settlement land that it had previously promised would be a permanent
refuge for Native Americans moved from their eastern territories. Native
American tribes are paid about $4 million for the parcel
of land. The starting gun sounds at noon, and an estimated
50,000 settlers race across the land; by sunset, all 1.92 million
acres have been claimed.
Congress established the
Territory on unoccupied lands in the Indian Territory,
breaking a 60-year-old pledge to preserve this area exclusively for
Native Americans forced from their lands in the east.
May 29, 1890
Charles L. Hyde, a Pierre,
citizen, wrote a letter to the Secretary of the Interior saying the
Ghost Dance was leading to a possible uprising by the Sioux.
Prior to the letter, federal agents were not concerned about the
Ghost Dance, but soon after, they feared the ceremony.
October 16, 1890
Reservation Police forcibly removed
Kicking Bear from Standing Rock Agency, South Dakota,
for teaching the Ghost Dance, a visionary ceremony foretelling the disappearance of
December 15, 1890
When Federal troops tried to arrest
Indians in Little Eagle, South Dakota
on December 15,
Sitting Bull ordered his warriors to resist and he was shot in
the back of the head and killed. The aftermath of his death led to
the massacre of the Sioux at
December 29, 1890
Big Foot's band of
Minneconjous try to reach Pine Ridge and the protection of
Red Cloud after
Sitting Bull's death. Also present were members of the Sioux
band led by Chief Spotted Elk. Hungry and exhausted, they had
assembled under armed guard as requested to receive the protection
of the Government of the United States of America, surrendering
their arms and submitting to a forced search of tents and teepees
that yielded but two remaining rifles. Marched to
Creek, South Dakota,
they were disarmed by the U.S. Army. A group of 120 men and 230
women and children were counted by Major Samuel Whitside at sundown
on December 28, 1890. The next day an unidentified shot rang out and
the well-armed 487 U.S. soldiers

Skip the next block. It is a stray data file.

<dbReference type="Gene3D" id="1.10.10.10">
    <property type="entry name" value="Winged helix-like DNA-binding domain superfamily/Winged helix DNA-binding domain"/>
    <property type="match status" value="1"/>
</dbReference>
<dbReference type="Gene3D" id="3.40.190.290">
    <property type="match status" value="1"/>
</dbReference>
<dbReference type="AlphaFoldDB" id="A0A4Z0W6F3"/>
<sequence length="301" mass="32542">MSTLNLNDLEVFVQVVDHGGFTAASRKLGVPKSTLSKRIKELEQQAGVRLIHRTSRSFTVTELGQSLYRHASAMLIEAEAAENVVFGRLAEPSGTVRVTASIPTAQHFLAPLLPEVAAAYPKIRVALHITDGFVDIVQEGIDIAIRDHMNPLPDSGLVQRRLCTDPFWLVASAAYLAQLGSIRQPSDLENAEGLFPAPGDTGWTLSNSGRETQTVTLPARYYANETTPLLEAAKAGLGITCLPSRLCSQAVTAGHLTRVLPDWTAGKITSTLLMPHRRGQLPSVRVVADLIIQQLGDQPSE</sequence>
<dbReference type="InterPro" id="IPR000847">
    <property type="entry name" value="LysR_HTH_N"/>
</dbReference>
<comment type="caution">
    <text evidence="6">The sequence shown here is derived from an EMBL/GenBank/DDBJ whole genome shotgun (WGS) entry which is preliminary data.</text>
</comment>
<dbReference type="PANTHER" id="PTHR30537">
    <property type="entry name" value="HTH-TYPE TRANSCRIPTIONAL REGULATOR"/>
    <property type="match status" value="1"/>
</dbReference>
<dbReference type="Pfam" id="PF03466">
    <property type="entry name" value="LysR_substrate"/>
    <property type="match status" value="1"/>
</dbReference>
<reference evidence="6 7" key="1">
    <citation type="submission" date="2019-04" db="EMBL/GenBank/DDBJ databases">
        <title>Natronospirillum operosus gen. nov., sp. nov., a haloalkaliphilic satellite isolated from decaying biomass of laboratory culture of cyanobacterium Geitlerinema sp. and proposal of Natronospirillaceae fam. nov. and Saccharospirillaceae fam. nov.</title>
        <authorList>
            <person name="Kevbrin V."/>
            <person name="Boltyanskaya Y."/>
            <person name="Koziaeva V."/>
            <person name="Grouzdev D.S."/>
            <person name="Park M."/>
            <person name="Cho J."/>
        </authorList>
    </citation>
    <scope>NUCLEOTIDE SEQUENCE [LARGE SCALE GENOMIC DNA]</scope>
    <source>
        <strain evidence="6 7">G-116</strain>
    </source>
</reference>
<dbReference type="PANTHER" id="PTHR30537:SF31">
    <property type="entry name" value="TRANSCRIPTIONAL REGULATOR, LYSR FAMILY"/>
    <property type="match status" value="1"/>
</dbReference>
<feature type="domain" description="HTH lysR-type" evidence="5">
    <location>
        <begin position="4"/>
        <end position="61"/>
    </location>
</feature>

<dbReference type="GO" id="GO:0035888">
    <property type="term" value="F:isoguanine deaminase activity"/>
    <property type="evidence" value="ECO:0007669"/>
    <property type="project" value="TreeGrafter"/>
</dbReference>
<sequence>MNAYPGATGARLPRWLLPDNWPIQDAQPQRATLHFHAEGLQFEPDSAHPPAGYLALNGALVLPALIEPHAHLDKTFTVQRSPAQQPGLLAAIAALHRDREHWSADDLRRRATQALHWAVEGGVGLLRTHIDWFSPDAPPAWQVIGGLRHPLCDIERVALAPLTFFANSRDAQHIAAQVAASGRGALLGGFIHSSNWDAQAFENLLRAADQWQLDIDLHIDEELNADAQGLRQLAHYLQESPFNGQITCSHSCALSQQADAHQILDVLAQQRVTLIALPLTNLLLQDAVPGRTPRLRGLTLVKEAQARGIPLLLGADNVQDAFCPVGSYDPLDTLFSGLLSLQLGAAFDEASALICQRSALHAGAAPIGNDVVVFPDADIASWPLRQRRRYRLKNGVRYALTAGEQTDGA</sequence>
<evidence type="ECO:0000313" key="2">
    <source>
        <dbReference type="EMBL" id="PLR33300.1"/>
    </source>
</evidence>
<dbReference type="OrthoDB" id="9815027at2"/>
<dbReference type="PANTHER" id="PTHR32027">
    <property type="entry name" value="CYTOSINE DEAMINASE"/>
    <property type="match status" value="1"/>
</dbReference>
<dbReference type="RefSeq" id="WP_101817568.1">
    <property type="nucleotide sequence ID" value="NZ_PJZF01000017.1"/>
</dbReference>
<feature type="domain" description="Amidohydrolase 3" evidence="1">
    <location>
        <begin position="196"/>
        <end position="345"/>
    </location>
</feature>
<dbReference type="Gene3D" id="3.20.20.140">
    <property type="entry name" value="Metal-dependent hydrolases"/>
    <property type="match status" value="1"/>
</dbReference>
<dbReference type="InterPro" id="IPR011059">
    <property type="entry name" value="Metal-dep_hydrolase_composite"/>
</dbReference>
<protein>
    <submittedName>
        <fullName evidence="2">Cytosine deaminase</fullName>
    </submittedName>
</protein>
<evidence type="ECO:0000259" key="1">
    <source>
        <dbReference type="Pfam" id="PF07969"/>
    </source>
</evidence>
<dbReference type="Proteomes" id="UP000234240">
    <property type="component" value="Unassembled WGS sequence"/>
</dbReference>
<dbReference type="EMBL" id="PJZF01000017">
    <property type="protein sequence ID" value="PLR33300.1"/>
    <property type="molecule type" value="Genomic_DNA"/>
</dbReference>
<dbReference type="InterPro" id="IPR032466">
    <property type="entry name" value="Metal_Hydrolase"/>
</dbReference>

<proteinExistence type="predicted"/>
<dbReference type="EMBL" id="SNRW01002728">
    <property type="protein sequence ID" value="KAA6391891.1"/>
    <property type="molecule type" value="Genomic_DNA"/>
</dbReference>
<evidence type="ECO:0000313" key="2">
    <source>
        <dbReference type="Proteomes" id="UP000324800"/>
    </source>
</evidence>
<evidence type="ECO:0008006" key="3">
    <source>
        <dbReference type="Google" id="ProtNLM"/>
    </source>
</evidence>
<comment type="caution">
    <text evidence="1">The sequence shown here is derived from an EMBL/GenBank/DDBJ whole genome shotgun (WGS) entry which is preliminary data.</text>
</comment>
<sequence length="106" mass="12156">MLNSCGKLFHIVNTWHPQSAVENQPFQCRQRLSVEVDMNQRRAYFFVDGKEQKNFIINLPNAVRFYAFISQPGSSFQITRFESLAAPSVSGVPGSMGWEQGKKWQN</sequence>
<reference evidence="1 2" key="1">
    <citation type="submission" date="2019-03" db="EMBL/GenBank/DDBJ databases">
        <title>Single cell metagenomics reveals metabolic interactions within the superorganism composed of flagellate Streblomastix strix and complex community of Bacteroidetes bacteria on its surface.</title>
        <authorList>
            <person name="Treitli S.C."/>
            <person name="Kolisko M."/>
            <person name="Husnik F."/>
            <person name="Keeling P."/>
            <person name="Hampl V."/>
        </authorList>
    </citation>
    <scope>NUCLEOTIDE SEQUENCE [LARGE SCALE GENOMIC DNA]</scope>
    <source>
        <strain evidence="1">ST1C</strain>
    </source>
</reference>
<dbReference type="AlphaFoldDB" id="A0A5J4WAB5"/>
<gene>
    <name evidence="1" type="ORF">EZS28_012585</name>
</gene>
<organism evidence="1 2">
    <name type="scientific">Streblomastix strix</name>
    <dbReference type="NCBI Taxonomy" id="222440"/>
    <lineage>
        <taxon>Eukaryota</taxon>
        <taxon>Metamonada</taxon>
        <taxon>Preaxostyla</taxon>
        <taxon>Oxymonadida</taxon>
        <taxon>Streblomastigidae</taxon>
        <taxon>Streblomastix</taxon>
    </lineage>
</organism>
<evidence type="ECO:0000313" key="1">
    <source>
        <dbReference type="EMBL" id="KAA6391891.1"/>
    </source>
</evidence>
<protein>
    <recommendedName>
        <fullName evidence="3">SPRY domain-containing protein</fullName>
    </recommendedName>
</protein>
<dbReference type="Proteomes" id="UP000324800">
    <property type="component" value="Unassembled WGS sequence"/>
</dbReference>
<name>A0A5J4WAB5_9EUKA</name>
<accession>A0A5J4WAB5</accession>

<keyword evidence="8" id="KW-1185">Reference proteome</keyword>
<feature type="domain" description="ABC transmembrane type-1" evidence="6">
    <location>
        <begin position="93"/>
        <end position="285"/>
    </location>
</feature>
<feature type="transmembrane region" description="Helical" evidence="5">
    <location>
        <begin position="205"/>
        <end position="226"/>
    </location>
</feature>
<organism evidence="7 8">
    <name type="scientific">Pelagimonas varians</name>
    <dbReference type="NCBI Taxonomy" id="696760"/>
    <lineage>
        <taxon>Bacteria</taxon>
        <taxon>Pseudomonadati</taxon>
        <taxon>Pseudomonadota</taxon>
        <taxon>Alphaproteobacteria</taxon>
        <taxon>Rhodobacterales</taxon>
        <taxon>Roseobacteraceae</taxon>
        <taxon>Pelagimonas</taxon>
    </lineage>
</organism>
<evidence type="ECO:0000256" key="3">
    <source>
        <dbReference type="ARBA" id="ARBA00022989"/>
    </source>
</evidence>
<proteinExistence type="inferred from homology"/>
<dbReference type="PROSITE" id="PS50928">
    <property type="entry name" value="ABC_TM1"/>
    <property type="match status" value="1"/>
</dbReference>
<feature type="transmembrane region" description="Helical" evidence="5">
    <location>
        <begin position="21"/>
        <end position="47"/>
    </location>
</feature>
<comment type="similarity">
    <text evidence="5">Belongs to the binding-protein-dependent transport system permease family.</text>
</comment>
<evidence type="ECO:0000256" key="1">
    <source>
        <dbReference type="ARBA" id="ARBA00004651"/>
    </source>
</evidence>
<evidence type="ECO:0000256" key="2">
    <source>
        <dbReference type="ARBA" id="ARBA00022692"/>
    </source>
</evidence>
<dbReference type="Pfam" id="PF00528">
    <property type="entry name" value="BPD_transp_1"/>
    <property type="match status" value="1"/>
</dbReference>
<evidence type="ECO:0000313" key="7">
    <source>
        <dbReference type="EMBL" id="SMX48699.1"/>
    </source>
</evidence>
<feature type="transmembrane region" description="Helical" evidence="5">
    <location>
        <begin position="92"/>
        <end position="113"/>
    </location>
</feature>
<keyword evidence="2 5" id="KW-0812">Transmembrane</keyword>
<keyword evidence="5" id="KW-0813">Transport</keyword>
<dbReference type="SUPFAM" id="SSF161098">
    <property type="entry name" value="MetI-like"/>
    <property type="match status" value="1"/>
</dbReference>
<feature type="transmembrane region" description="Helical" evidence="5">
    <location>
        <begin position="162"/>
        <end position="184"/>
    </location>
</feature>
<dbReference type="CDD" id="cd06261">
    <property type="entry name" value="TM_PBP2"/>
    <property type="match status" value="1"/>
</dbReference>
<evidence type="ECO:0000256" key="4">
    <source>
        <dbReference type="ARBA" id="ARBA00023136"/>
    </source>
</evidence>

ringing the defenseless people
opened fire. Afterwards, 256 Sioux
lay dead and were buried in mass graves. Twenty (20)
Congressional Medals of Honor were awarded the soldiers.
Indian Education - A Congressional Act authorized the
Commissioner of Indian Affairs "to make and enforce by proper means" rules and
regulations to ensure that Indian children attended schools designed and administered by
Amendment to the Dawes Act -
This amendment modified the amount of land to be allotted and set
conditions for leasing allotments.
Indian Education - This Congressional Act made school
attendance for Indian children compulsory and authorized the BIA to withhold
rations and government annuities to parents who did not send their
children to school.
Experts estimated that fewer that
buffalo remained of the more than 20 million that once roamed
the Western plains.
More than 100,000 white settlers
Outlet to claim six million acres of former Cherokee
On February 10, the Campo
Indian Reservation near San Diego was established for the Campo
band of Kumeyaay Indians. The tribe that had dwindled down to 200 members, from
2000 forty years earlier, was given one acre of land.
On January 8, the Yakama signed away
23,000 acres of timberland formerly inhabited by the Wenatchee tribe
to the U.S. for $20,000.
Chief Lomahongyoma and eighteen
Indians were placed in
for their resistance to government attempts to erase the
culture. The nineteen
jailed for their resistance to farm on individual plots away from
the mesas and for refusing to send their children to government
Curtis Act - This
Congressional Act ended tribal governments practice of refusing
allotments and mandated the allotment of tribal lands in Indian
Territory - including the lands of the
On March 2, Congress allowed
railroad companies blanket approval for rights-of-way through